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Post by rodglas » Sat Dec 24, 2005 11:30 pm

Enterpirse was a landmark ship, the most famous in starfleet. Under Kirk they contacted more new worlds and explored more space then any other ship before it.

It was a special honour bestowed that all ships named Enterprise would be bare the registry of the first Federation Starship to be so named.

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Post by Romulan_Fury » Sun Dec 25, 2005 2:30 am

Remember the Constellation from "The Doomsday Machine"? Its registry was 1017 which meant that it would be a great deal older than the Original Enterprise. That seems hardly likely as the Constitution was the flagship class of the 23rd century; it had the latest technology and was the most advanced. Not until the Excelsior was there a better ship. According to Star Trek Lore, the Enterprise had already been on several five year missions (first under Captain April, then Pike) before Kirk took command, meaning that the Enterprise was no spring chicken. Now if the Constellation was 700 ships infront of the Enterprise, then that means the Constitution class had been around for a great deal of time indeed. To think that Starfleet had come to a virtual standstill in technology for so long is absurd.

Oh well, you probably can't make much sense of the registry numbers anyway. You do realize that these numbers are quite meaningless in the end because they were arbitrarily picked by whomever was writing the script and/or making the models.
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Post by CaptSyf » Sun Dec 25, 2005 9:10 am

That's exactly what happens with registry numbers. Just because an Oberth class bares a smaller registry than the Enterprise, doesn't make it older than the Class.

Also, here's something to think about. Registry Grouping. NCC 01 through NCC 999 reserved for one role of the fleet, then NCC 1000 through NCC 5000 reserved for heavy capitol ships. That's Just an example however. I'm sure if thats how starfleet does it, then TOS Era, TMP Era, and TNG Era are all different. Just like the warp speed calculation chart was changed during the time between TOS and TNG. However, since Kirk made a lot of historical important milestones for the Federation ( and was an admiral at one point, maybe he had a hand in it too), that Starfleet awarded the Registry as a permanently set registry.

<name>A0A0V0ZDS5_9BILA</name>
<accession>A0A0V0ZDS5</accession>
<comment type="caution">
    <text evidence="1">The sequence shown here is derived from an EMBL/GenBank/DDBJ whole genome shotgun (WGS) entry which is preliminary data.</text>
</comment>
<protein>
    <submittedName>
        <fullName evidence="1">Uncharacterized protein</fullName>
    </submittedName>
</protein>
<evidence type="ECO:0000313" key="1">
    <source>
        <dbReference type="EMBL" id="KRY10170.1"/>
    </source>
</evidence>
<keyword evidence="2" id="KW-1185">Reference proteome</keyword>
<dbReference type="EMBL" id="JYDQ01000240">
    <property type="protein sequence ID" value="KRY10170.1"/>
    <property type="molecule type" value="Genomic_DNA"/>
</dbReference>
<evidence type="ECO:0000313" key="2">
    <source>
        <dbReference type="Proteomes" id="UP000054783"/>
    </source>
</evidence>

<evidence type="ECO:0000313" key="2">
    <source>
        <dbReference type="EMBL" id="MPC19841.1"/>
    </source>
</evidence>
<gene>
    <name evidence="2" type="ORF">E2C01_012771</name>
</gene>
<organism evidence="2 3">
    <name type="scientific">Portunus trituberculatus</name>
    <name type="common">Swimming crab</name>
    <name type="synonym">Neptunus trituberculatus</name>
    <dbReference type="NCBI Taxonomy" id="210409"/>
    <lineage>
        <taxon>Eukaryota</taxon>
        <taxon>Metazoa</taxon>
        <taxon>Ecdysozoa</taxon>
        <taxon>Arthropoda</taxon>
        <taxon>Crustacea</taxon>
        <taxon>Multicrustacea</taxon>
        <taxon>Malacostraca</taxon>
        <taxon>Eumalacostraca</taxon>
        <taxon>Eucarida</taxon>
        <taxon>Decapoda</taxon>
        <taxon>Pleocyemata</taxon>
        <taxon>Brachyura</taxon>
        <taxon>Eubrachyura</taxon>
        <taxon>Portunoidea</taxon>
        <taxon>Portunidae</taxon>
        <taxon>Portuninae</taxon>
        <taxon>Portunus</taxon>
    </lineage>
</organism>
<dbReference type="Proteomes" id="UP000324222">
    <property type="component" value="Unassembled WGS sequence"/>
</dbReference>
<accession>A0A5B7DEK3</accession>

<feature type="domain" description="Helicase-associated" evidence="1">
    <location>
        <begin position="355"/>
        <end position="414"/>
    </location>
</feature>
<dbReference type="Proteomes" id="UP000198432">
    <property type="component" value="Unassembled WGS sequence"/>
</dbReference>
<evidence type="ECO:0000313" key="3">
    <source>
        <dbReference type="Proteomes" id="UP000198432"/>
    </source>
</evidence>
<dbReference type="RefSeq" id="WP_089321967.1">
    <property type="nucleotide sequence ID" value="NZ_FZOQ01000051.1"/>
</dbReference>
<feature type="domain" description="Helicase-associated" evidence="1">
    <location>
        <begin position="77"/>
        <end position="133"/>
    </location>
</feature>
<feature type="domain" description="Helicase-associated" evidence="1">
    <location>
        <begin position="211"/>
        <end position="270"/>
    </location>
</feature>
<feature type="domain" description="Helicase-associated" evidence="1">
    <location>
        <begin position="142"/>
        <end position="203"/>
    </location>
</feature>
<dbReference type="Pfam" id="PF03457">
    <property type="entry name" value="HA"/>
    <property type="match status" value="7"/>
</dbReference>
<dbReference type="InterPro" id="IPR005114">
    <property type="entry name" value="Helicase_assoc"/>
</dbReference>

However, all this registry talk is non-canon, untill you see it on the screen in offical format.

But back to the original topic, I don't think the Conny was ever 100% retired.
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Post by M514R » Sat Aug 19, 2006 11:49 pm

legaly they probibly couldn't due to legal reasons
the gate in SG1 is different than the movie due to legal reasons
or Kirk ran them all in to the ground like rodglas said
definition of insanity doing the same thing over and over and over and over

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Post by imagin » Fri Sep 15, 2006 2:31 pm

Mabey they got rid of it because it was errrr ummmmm small? :?

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Post by SherlockHolmes » Wed Sep 20, 2006 8:34 pm

Well actually, most Mirandas were doing secondary work, until the dominion war where a lot of ships were pulled out of mothballs. If things kept getting bad, we would have seen the Enterprise A defending Earth. The Registries dont really mean jack. The Oberth is obviosly a newer starship. Also, maybe the Conny's had a shorter Hull lifespan than the Mirandas, Oberths, and Excelsiors. On contrary to commander of starfleet's dialogue in STIII, the starship Enterprise was launched in 2246. And was twice as old as the dialogue suggested.

I dont really buy that legal excuse, although it is probably true. We saw the Galaxy class plenty of times in DS9. We even saw the Intrepid Once.

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Post by rodglas » Wed Sep 20, 2006 10:31 pm

M514R wrote:legaly they probibly couldn't due to legal reasons
the gate in SG1 is different than the movie due to legal reasons
or Kirk ran them all in to the ground like rodglas said
I doubt legal reasons had anything to do with it. All of Treks Rights are held by one company, even TOS.

Even Stargates rights are held by MGM, possibly any changes wer made to appease the writers of the movie who were not in favour of the series. Trek did not have this problem.

Rod